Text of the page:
Prehistoric Humans Might Have Used This 6,000-Year-Old Telescope

Friday, 01 July 2016 - 3:04PM
Friday, 01 July 2016 - 3:04PM
Prehistoric Humans Might Have Used This 6,000-Year-Old Telescope
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A team of scientists is undertaking an investigation of one of the world's oldest telescopes - and so far it's proving to be nothing like the highly sophisticated machinery of today.

Kieran Simcox, author of a recent study of these ancient telescopes, explains that this simple piece of "machinery" is more like a camera obscura. A camera obscura is a pinhole camera, created by cutting a small hole in a shade or a wall so that light can pass into a darkened room. This light projects an inverted image on the wall opposite the pinhole. 

But this particular telescope is different, since it is composed of a series of long passageways in an ancient Portugese monolithic tomb. The narrow entrance to the tombs creates an aperture (opening) of about 10 degrees. This size is just enough to restrict the view by naked eye - making it easier to observe the stars during pre-dawn and twilight hours. Stone structures known as dolmens that feature long, narrow entrances that act as apertures, essentially zooming in on stars and planets that wouldn't always be visible from the outside.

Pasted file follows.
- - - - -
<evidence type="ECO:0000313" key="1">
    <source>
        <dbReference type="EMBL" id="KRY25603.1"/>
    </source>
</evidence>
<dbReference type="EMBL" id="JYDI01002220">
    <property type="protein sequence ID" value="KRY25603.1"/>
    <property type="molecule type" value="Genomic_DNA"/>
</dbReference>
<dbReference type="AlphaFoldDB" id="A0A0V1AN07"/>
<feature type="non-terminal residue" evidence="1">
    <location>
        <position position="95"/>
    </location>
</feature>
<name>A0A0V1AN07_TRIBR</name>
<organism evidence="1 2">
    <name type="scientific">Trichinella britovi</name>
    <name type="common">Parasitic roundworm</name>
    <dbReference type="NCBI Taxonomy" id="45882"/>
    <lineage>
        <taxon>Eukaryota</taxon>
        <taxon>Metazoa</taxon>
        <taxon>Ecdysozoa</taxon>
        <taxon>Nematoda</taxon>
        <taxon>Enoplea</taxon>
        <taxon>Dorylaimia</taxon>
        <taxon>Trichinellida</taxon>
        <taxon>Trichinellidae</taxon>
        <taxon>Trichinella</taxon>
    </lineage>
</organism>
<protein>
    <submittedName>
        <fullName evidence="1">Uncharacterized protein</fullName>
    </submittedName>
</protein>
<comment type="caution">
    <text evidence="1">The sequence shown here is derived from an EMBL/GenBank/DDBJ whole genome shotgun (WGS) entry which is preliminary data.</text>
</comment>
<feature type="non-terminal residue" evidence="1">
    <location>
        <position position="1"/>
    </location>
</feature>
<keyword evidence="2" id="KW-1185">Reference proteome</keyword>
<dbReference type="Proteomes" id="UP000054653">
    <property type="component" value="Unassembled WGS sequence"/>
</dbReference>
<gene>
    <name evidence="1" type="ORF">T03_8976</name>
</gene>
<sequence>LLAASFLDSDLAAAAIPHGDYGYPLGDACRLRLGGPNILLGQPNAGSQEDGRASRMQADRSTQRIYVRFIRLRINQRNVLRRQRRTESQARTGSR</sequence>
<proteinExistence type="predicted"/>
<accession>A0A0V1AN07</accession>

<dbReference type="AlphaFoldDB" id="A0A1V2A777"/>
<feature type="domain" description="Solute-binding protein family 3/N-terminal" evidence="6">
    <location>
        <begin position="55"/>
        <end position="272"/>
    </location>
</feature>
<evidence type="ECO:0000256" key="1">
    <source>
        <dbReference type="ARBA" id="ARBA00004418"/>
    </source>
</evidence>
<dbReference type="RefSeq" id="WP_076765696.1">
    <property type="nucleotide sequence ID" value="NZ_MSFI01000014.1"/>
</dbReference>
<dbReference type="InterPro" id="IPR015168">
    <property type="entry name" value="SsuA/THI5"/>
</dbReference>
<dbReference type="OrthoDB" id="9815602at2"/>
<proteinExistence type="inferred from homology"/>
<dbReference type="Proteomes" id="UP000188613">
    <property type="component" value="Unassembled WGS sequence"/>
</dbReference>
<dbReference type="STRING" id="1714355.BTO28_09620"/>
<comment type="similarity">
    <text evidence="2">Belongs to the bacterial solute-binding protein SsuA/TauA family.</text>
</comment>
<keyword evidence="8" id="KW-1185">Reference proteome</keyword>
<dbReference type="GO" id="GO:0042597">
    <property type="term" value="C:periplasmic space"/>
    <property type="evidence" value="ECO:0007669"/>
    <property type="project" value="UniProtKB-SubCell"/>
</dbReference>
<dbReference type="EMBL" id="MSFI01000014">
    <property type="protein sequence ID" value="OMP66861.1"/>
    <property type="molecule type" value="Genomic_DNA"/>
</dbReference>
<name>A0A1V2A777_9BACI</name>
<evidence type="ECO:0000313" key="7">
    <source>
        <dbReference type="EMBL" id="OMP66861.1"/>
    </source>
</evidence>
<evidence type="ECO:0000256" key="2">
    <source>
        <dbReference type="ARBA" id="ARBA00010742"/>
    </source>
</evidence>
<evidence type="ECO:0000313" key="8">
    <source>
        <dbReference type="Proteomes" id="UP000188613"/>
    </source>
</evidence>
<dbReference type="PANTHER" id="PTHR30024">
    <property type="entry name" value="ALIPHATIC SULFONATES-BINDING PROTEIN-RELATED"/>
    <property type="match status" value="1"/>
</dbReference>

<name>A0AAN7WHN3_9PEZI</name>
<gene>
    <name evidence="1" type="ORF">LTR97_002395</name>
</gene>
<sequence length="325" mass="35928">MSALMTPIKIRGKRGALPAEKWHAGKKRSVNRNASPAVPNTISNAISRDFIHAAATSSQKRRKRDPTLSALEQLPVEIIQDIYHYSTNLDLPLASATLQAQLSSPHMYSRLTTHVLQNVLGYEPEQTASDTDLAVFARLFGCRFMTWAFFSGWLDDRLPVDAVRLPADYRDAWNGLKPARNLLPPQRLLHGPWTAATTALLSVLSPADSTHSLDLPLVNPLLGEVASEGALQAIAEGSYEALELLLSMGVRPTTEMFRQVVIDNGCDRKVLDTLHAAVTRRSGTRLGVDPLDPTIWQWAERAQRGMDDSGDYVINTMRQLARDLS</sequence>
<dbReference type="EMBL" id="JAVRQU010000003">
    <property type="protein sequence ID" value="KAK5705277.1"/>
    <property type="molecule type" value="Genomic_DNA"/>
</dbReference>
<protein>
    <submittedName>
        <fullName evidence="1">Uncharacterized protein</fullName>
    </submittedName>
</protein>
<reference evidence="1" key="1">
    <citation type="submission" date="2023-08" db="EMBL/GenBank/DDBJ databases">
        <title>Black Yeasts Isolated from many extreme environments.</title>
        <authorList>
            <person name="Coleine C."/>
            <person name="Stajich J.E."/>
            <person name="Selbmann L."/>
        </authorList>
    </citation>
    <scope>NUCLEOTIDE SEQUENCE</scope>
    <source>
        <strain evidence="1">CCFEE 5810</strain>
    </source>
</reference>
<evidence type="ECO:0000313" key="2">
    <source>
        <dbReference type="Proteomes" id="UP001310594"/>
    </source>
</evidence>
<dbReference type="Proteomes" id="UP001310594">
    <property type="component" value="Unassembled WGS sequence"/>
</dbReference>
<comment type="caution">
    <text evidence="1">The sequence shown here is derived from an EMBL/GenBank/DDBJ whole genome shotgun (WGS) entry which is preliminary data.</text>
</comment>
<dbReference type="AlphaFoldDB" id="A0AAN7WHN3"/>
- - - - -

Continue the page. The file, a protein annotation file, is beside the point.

As a result, the team concluded that these structures could have been the first astronomical tools that prehistoric humans used to observe celestial phenomena, or "telescopes" that existed millennia before modern-day telescopes were invented. Simcox and his colleagues are exploring the precise conditions under which this might work, trying to determine whether they function through eye adaptation, or whether other factors, like the size of the aperture or the background color of the sky, play a role.

In the meantime, other researchers are suggesting that the tombs may have been used for ceremonial rites of passage. "Similar suggestions have been made for the ritual use of caves in the Neolithic of the Mediterranean," said Daniel Brown in an interview with the Atlantic. Brown and his colleagues are investigating whether stellar alignment was a key component of rituals in these ancient spaces. 

To further this astrological theory, these tombs in Portugal may have been focused on Aldebaran, the brightest star in the constellation Taurus, says Brown and his colleagues. Aldebaran is recognizable as the twinkly reddish eye of the bull, and millennia after these dolmen were built, spacecrafts enabled humans to see it as it slipped behind Saturn's rings. Today, the star is visible in full clarity through massive telescopes on Earth. 

Via Astronomy Now
Image Credit: University of Wales Trinity Saint David/Nottingham Trent University